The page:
There is no realistic treatment for congenital deafness in dogs, whether it is hereditary or otherwise. Puppies born with a limited or absent sense of hearing almost always will be unable to hear sounds for the rest of their lives. There also is no practical way to treat dogs with acquired nerve-related deafness or hearing loss. Some veterinary teaching hospitals and other highly specialized veterinary facilities offer customized hearing aids for dogs with limited hearing disabilities, but these are extremely expensive and largely useless for most causes of canine deafness. Certainly, dogs with temporary hearing loss caused by ear infections, tumors or build-up of wax and other debris can be treated by removing the causative agent either medically or surgically. Otherwise, deafness is usually irreversible and permanent.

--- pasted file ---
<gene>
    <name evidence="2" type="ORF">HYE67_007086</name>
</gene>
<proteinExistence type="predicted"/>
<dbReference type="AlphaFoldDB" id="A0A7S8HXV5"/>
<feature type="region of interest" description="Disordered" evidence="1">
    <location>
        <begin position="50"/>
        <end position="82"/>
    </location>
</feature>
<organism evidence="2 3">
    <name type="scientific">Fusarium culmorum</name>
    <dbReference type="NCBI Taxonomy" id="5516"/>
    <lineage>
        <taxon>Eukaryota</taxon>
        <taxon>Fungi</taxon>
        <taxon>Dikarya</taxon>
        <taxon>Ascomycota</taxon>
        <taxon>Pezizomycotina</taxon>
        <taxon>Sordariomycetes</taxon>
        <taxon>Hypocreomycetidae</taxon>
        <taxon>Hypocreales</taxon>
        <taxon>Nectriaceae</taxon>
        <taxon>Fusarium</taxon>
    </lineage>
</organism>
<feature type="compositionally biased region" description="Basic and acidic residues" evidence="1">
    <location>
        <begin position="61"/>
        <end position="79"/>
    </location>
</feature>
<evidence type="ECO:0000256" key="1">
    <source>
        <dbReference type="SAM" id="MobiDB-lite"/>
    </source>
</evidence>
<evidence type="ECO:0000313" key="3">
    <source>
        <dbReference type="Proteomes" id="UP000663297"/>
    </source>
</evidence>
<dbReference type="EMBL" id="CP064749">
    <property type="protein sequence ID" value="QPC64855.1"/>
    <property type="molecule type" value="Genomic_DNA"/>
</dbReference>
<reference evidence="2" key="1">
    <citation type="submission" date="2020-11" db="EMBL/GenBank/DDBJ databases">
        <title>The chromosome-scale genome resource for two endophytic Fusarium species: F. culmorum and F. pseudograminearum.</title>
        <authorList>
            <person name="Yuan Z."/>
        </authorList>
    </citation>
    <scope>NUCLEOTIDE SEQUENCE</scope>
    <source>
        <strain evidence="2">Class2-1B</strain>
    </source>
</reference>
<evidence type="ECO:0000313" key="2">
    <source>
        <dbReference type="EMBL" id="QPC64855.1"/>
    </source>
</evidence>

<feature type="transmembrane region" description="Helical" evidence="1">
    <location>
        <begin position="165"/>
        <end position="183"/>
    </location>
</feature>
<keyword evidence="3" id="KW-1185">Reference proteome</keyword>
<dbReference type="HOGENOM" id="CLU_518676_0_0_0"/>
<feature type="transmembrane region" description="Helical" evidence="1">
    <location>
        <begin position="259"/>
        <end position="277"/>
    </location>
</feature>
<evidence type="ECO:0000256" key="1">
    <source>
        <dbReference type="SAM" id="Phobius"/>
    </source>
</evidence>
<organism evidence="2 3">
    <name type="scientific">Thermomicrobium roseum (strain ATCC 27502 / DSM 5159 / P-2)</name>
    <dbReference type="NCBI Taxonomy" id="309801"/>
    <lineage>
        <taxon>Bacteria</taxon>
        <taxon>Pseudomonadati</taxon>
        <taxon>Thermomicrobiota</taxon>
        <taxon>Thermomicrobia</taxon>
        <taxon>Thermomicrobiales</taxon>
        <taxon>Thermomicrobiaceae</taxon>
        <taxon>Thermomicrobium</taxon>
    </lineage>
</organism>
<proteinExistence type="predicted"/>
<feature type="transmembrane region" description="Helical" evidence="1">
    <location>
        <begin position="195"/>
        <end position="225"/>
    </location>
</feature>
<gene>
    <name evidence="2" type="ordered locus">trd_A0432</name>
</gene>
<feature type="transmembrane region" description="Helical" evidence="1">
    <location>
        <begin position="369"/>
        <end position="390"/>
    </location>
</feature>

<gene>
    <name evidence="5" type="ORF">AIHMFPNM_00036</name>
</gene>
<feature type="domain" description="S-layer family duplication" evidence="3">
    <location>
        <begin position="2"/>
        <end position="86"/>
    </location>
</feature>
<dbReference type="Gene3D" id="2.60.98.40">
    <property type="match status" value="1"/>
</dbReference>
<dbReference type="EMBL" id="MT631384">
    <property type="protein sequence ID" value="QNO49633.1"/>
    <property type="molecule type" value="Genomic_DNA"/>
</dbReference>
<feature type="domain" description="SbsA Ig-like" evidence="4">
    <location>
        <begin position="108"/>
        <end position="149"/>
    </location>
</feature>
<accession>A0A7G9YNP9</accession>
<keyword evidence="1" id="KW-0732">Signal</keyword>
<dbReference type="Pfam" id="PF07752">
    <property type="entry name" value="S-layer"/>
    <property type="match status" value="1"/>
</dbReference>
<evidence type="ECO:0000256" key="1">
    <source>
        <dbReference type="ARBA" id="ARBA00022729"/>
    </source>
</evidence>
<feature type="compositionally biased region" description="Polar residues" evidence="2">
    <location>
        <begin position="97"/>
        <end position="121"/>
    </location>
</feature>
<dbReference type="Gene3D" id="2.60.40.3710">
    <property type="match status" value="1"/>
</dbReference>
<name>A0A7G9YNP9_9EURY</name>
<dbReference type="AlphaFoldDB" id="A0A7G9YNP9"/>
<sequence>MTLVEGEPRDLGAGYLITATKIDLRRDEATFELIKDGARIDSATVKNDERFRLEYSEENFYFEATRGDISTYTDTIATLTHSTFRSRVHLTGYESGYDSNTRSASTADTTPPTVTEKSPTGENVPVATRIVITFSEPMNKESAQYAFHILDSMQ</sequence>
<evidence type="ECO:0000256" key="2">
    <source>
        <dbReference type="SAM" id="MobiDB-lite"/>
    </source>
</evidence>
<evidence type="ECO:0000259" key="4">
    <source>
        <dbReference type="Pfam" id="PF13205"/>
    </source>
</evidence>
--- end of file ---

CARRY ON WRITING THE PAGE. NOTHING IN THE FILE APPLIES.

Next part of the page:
Dogs with partial or complete deafness can live normal, happy, productive lives. They can do therapy work, scent and sight tracking, obedience, agility and pretty much anything else that hearing dogs can do. Deafness is a disability that requires special attention by owners but does not prevent most affected dogs from living every bit as full a life as any dog with normal hearing capabilities. If your dog is deaf or seems to be losing its hearing, schedule an appointment with your veterinarian. Hearing loss is not a life-threatening condition. However, it is worthwhile to determine whether there are any correctible conditions that are contributing to a dog’s loss of hearing.